UKRAINE: FROM THE UPRISING OF "MAIDAN" SQUARE TO CRIMEA – CONSIDERATIONS AND PERSPECTIVES
To express unconditional evaluations or final anticipations is nearly impossible in the political analysis of events, especially if such events are still developing as is the case with Ukraine; it is possible, instead, to advance pondered considerations and grounded hypotheses on the possible developments of the aforementioned events. When faced with such an intricate situation – as is often the case – it is firstly necessary to explain the lines along which events are unfolding.
The energetic blackmail that Europe is undergoing on the part of Russia is by now known to most; what is less evident is the active role played by Europe that landed its member states into this trap. In fact, in order to secure Russia's cooperation and to guarantee energetic security for its future, Europe has thought it wise to sign – during the past years – extremely long-term accords for the procurement of gas (and not only gas) with Moscow, while trying to exclude the possible intervention of other suppliers present on the market. Only after signing such accords did Europe realize that it had tied the noose around its own neck and that it had placed the other end of the rope in the hands of Russia, which can jerk the cord as it likes in order to strangle the EU and make it act according to its will. Ukraine is the territory through which the Russian gas destined to Europe and to Ukraine itself flows, rendering it the battleground between the sides; a battle in which they have everything to lose and nothing to gain.
Behind the clashes in Kiev there hides the confrontation between Brussels and Moscow for the procurement of gas. The goal of the failed accord of “Association” between Ukraine and the EU of November 28, 2013, in Vilnius (Lithuania) was that of, on the one side, releasing Kiev from Moscow's grip and, on the other side, of injecting the interests of European policy within the Russian sphere of influence: Russia's reaction therefore shouldn't come as a surprise.
However, as is often the case in Europe – and not only in Europe, i.e. see the US – the reckoning had been done without one's host (in which case the host would be Vladimir Putin): Europe tried to destabilize Ukraine with an anti-Russian purpose, inciting the insurrection of Maidan square (in Romanian and Ukrainian, “Maidan” is the open space where children are sent to play so that they don't ruin the home; it would therefore be more appropriate to call the starting place of the Ukrainian revolt “Maidan Nezalezhinosti”, meaning “Independence square”) without evaluating the consequences thereof; and, in fact, faced with the unsettling reaction of Moscow, Europe decided to hide their hand after throwing the stone, thus leaving the filo-European Ukrainians defenseless.
But let's proceed with an order. At the eve of the Vilnius accord, the EU had offered the modest sum of 200 million euro of aid to Ukraine, asking Kiev to “do its homework” (as was stated by the Italian foreign ministry's undersecretary Lapo Pistelli). The President of the Urkainian republic Yanukovich, whom is probably not the most correct and honest of politicians, but certainly a person who can count straight, could not have found a better pretext to send the uncomfortable deal head-over-heels.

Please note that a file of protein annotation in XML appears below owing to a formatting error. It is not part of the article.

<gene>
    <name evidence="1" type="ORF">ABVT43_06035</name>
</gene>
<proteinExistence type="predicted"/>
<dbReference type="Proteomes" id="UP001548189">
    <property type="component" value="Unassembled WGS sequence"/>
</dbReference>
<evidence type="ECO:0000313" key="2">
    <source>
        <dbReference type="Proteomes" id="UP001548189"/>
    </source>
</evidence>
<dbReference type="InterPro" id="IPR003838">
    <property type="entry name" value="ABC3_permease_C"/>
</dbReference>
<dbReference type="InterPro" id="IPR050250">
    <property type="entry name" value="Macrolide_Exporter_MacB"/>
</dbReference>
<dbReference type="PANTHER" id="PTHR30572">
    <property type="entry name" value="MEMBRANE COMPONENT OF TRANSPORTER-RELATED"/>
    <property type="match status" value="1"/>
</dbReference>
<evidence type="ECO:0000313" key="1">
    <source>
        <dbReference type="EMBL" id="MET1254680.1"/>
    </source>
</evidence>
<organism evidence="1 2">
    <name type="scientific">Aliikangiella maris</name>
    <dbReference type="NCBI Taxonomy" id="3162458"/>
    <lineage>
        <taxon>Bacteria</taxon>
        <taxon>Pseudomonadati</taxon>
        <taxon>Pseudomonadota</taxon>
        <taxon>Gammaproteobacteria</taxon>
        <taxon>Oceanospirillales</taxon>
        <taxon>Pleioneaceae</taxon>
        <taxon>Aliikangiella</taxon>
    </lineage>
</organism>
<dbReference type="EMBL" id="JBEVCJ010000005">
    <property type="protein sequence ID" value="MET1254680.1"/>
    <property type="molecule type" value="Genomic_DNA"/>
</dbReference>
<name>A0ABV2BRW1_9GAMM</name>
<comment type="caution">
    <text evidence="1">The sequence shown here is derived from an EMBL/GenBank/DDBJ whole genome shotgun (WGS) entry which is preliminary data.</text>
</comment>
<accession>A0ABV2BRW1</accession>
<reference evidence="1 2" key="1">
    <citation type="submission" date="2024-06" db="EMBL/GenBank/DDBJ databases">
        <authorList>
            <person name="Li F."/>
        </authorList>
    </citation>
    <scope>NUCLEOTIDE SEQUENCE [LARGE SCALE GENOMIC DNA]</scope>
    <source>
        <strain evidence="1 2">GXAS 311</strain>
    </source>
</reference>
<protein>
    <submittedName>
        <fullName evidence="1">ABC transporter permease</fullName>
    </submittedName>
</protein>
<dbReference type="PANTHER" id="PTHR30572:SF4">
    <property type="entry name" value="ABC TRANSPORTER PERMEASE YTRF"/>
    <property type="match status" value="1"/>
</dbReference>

When faced with the figures, the real reasons for the Ukrainian President's change of heart appear quite clear: Ukraine, on the brink of bankruptcy, had accumulated 2,7 billion dollars of debt with Russia; they had signed an agreement with Moscow on December 17, 2013, which stated that Russia was going to acquire 15 billion dollars' worth of Ukrainian government bonds and was contemplating a reduction on the price of Russian gas by 33%, bringing it from 400 dollars/sqm to 268,5 dollars/sqm, thus allowing Kiev to save roughly 4 billion dollars per year (they usually import at least 30 billion square meters of gas each year). It is thus clear why the filo-Russian option carried out by Yanukovich was not merely propaganda but rather a substantial economic safety net.
The EU had also dug its heels on the release of Yulia Timoshenko, presenting it as an inalienable condition (she was released on February 22, 2014). Timoshenko, the “pasionaria” of the “orange revolution” of 2004, has been imposed by Europe as the only possible interlocutor in the EU's relations with the Ukrainian govenrment. Once again this shows, in our modest opinion, political shortsightedness on the European part: Paradoxically enough she could become the privileged interlocutor of her arch-enemy (but only on paper) Vladimir Putin. We should not forget that the champion of anti-Russian spirit and former Prime Minster Timoshenko ended up behind bars on August 5, 2011, for “abuse of office” following the lucrative and advantageous (for her, not for Ukraine) deals landed with Gazprom in 2009, in virtue of which the Ukrainian state ended up paying a decisively onerous price for Russian gas.